• Experts are concerned that the market-based mechanism of green credits may lead to Greenwashing.
    • Greenwashing refers to the practice of making false or exaggerated claims about environmental sustainability or achievements to create a positive image while not actually delivering significant environmental benefits.
  • The fear is that companies or entities may engage in tokenistic or superficial activities to generate green credits without making substantial efforts to address environmental issues.
  • There are also concerns about the effectiveness of these mechanisms in achieving urgent emissions reductions and the allocation of resources for monitoring and fraud prevention instead of more transformative efforts directed by the government.

Way Forward

  • It will be crucial to ensure that the methodology and the standards are robust and additional strategies that would create enough demand for the green credits for the viability and stability of the market.
  • There is a need for a careful assessment and implementation of the Green Credit System, particularly its focus on tree plantation and afforestation.
  • It is important to consider unresolved forest ownership and governance rights, ecological and biodiversity challenges, and global critiques of carbon credit schemes.
  • Internal discussions and public consultations are important to address these aspects.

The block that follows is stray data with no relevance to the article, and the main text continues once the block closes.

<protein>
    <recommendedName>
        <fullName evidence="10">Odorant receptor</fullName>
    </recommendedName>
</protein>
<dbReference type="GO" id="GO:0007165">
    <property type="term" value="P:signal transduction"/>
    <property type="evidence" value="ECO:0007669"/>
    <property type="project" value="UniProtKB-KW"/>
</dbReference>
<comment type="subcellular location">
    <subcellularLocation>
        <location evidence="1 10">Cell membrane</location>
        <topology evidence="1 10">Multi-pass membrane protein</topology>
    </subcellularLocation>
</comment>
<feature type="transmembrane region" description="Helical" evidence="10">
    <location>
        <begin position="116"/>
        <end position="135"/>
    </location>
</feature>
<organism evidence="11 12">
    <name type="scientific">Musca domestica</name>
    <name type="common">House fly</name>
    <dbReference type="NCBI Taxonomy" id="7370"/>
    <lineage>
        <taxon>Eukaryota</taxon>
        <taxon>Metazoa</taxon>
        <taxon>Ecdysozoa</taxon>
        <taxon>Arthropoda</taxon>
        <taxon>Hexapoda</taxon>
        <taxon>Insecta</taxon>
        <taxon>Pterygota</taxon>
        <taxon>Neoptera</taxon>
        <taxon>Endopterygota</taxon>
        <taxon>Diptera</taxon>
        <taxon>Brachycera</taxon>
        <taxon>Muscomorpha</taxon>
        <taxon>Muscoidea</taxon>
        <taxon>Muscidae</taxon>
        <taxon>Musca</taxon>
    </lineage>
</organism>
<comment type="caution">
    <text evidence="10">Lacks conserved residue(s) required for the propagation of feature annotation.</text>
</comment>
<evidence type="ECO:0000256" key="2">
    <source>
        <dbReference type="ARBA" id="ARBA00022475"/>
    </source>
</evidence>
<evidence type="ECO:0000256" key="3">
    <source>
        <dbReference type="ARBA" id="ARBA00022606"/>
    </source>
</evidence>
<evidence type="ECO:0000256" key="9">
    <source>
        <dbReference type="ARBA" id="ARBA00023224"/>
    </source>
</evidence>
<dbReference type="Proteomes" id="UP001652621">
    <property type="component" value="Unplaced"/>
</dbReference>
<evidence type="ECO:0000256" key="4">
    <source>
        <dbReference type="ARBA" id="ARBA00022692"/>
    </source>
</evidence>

UPSC Civil Services Examination Previous Year Question (PYQ)


Q. Regarding “carbon credits”, which one of the following statements is not correct? (2011)

(a) The carbon credit system was ratified in conjunction with the Kyoto Protocol

(b) Carbon credits are awarded to countries or groups that have reduced greenhouse gases below their emission quota

(c) The goal of the carbon credit system is to limit the increase of carbon dioxide emission

(d) Carbon credits are traded at a price fixed from time to time by the United Nations Environment Programme.

Ans: (d)


  • Emissions trading, as set out in Article 17 of the Kyoto Protocol, allows countries that have carbon emission units to spare (i.e., the difference between total emission cap and emission done) – emissions permitted to them, but not “used” – to sell this excess capacity to countries that are over their targets.
  • If a country emits less than its target amount of hydrocarbons, it can sell its surplus credits to countries that does not achieve their Kyoto level goals, through an Emission Reduction Purchase Agreement (ERPA).
  • Certified Emission Reductions (CERs) are a type of emission units (or carbon credits) issued by the Executive Board of Clean Development Mechanism (CDM) for emission reductions achieved by CDM projects.
  • It is verified by a DOE (Designated Operational Entity) under the rules of the Kyoto Protocol.
  • The Sustainable practices and application of eco friendly technologies produce carbon-credits that could be traded. Thus, it leads to reduction in GHGs emission as it creates a competitive and remunerative market. The United Nations’ Intergovernmental Panel on Climate Change (IPCC) developed the carbon credit regime as a “market-oriented mechanism”.
  • Therefore, option (d) is the correct answer.


Q. Should the pursuit of carbon credits and clean development mechanisms set up under UNFCCC be maintained even though there has been a massive slide in the value of a carbon credit? Discuss with respect to India’s energy needs for economic growth. (2014)

Source: DTE